Stanley Kubrick’s “The Shining,” is a masterpiece. Enough said.
Kubrick’s film will undoubtedly go down in history as an absolute icon of the horror genre. Its incredible cinematography; vivid design, nail-biting tension, unsettling score, and truly harrowing performances make it a viewing experience never to be forgotten. Popular culture has given the film a legacy of being parodied to death, (it’s likely we saw Homer Simpson, Peter Griffin, Chucky and the Annoying Orange screaming “HERE’S JOHNNY!” before we even saw the film), and it inspired the documentary Room 237, which centred entirely on theorists trying to unpack the film, (their interpretations include Indian burial grounds, the Holocaust, disappearing rooms, sexual hedonism, and Kubrick’s admission that he helped NASA fake the moon landing). While I’ve never read the original text, I am aware of Stephen King’s famous hatred towards Kubrick’s adaptation, but nothing King says will ever tarnish my love for the film. So I went into “Doctor Sleep” with mixed emotions, already resigned that it would never live up to Kubrick’s tour de force.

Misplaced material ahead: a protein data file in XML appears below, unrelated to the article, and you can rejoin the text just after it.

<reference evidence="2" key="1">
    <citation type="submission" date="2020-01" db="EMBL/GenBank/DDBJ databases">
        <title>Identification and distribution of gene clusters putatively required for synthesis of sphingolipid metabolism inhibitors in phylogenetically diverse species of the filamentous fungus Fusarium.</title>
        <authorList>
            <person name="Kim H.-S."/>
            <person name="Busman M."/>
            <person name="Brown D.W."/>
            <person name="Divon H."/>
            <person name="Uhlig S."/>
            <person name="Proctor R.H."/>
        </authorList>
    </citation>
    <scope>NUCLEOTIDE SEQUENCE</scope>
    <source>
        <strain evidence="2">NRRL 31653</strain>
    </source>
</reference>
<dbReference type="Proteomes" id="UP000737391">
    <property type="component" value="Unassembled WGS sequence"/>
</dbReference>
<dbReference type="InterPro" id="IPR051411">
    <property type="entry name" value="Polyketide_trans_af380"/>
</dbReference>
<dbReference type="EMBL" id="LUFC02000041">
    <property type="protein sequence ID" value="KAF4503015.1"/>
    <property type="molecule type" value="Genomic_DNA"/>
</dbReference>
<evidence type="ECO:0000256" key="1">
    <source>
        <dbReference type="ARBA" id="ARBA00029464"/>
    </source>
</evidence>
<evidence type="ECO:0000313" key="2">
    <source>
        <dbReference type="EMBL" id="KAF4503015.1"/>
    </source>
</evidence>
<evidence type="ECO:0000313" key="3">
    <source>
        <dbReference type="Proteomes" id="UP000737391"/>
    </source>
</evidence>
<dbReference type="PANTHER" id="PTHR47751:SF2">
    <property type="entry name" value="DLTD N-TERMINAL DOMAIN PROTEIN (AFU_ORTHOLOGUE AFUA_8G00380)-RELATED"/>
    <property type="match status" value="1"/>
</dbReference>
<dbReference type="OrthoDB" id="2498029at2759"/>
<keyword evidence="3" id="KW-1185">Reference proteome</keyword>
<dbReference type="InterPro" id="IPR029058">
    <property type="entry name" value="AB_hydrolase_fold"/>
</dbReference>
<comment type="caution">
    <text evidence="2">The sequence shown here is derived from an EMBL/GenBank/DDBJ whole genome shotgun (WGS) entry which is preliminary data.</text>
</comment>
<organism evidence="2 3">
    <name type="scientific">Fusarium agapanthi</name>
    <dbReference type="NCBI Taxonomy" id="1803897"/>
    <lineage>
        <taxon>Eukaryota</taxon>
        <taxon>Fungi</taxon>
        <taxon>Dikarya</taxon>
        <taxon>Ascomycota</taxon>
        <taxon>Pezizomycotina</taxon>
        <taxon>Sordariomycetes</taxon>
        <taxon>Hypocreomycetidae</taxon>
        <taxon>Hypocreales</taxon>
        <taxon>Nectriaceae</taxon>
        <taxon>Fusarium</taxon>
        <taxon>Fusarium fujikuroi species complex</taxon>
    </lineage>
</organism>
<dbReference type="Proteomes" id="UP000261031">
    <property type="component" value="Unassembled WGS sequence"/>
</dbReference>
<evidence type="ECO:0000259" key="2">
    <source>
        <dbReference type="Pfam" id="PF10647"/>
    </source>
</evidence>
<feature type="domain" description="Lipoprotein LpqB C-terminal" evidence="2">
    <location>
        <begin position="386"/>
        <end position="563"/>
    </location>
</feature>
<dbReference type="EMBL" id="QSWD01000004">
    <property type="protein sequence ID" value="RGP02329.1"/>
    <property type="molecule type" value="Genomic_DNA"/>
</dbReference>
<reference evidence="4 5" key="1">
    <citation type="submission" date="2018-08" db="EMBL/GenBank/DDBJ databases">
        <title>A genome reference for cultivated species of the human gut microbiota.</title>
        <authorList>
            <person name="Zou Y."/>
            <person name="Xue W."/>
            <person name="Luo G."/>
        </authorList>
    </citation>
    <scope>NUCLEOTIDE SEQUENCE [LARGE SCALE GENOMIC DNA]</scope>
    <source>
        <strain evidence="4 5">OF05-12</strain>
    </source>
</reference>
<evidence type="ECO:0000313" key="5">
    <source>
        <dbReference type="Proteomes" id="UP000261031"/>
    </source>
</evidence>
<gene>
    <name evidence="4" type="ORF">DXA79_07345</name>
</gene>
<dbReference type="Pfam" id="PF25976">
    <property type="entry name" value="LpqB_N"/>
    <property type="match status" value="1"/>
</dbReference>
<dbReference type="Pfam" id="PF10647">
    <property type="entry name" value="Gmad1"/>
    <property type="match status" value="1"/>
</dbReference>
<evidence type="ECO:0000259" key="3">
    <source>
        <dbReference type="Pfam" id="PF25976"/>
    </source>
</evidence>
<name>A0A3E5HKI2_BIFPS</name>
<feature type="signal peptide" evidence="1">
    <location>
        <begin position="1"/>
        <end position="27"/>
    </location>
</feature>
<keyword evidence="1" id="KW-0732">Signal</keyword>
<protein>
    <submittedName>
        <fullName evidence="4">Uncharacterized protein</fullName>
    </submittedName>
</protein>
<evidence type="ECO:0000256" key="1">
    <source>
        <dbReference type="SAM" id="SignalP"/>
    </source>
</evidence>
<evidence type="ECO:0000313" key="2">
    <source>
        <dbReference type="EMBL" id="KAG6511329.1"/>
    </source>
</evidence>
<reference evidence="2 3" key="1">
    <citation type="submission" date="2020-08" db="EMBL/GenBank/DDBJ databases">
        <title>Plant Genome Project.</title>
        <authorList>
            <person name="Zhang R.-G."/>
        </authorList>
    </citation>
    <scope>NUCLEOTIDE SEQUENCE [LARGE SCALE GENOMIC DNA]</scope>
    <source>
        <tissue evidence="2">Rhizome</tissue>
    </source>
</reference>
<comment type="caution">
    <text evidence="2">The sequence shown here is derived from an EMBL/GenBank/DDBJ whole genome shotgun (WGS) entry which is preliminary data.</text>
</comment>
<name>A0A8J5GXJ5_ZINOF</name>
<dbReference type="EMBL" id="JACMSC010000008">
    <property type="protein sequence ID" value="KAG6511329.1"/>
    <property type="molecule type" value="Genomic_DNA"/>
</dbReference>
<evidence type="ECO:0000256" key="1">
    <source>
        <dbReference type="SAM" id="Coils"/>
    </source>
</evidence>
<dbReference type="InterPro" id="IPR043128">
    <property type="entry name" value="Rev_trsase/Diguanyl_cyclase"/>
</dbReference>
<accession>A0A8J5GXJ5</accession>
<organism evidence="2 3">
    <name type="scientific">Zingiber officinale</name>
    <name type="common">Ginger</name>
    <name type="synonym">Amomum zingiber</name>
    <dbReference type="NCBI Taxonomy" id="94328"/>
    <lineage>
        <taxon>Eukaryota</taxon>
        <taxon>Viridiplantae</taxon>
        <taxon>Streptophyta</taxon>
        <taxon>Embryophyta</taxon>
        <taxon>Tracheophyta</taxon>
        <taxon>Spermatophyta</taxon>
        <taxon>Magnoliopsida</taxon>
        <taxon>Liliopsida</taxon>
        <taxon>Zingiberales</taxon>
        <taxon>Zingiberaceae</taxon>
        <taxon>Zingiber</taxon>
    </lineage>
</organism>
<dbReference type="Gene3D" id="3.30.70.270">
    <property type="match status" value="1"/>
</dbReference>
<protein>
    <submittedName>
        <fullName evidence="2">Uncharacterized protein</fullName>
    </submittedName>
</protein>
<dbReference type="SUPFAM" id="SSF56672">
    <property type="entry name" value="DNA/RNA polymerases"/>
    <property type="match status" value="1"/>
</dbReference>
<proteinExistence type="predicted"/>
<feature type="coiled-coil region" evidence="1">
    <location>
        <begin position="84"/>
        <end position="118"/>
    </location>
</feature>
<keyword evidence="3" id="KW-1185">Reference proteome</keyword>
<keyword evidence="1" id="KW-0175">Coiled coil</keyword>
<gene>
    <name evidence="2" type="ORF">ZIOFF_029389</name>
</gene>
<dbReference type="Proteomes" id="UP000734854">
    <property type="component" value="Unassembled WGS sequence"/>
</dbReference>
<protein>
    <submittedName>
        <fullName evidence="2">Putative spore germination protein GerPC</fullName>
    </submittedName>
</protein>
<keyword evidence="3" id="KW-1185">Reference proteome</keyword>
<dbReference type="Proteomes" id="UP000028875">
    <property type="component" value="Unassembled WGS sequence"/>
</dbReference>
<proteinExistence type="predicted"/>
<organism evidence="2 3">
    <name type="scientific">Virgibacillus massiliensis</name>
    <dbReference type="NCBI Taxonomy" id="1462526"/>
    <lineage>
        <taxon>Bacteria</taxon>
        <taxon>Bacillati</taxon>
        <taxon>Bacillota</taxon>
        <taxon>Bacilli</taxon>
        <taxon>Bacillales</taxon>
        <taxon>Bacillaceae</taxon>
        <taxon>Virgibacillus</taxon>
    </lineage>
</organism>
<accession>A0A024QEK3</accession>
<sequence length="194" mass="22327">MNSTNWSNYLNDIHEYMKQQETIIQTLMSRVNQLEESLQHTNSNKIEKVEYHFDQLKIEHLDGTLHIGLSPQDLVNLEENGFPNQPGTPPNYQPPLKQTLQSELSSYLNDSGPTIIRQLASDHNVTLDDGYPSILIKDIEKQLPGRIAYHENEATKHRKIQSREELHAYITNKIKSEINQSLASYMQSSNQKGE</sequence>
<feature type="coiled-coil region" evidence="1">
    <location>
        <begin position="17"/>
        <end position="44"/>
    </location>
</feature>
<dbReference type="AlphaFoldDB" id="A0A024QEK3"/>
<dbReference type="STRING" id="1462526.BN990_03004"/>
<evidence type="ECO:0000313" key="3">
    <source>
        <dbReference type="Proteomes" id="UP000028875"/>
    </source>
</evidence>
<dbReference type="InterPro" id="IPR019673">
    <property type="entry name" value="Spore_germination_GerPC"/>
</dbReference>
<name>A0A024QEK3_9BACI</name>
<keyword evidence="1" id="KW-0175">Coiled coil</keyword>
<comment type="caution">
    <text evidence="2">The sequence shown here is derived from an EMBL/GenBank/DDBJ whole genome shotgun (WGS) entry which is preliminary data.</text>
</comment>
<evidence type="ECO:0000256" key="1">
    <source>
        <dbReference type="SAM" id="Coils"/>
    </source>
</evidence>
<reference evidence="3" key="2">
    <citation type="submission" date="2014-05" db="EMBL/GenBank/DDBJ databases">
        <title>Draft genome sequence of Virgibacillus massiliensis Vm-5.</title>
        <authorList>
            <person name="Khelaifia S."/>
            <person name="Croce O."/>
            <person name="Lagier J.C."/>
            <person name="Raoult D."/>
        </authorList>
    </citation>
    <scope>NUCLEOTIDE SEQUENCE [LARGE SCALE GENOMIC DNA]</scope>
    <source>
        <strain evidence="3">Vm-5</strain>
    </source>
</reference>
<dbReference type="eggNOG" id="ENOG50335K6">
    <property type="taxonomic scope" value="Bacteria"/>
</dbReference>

But . . . . I was pleasantly surprised.
I saw “Doctor Sleep” on Halloween night, hoping it would pass for a horror movie. However, the film is more of a tense, psychological thriller with some horrific elements than an outright horror flick. After watching “The Haunting of Hill House” through my fingers, I was expecting director Mike Flannagan to pepper the story with terrifying jump scares, but instead, the film is quite subdued. Most of the supernatural scares are either toned down, or lurk in the shadows. The horror comes from the sadism and power of the main villains, and the unspeakable things they do to achieve their ends, not from the vengeful ghosts. It’s unfortunate that the film can’t really tap in to the cosmic unknowable terror of King’s original, but it still delivers on all fronts.
As a direct sequel to Kubrick’s ‘The Shining,’ the film does not win fantastic points for book accuracy. After all, isn’t the Overlook supposed to be a flaming wreck by the end of the novel? But the writers should be commended for trying to blend the two completely different mediums, adaptation and sequel, into one homogenous story. Because for the most part, they really succeed. The plot is easy to follow and even at plus two hours, it never drags. The tense moments establish the nerve-wracking tone instead of slowing down the film, and the characterisations actually build character, instead of just relating a lot of garbled plot threads. The majority of emotional moments take place in complete silence, absolutely cementing the human core of the movie. The final act does feel a little disjointed, but I can’t deny this film has an engaging narrative flow.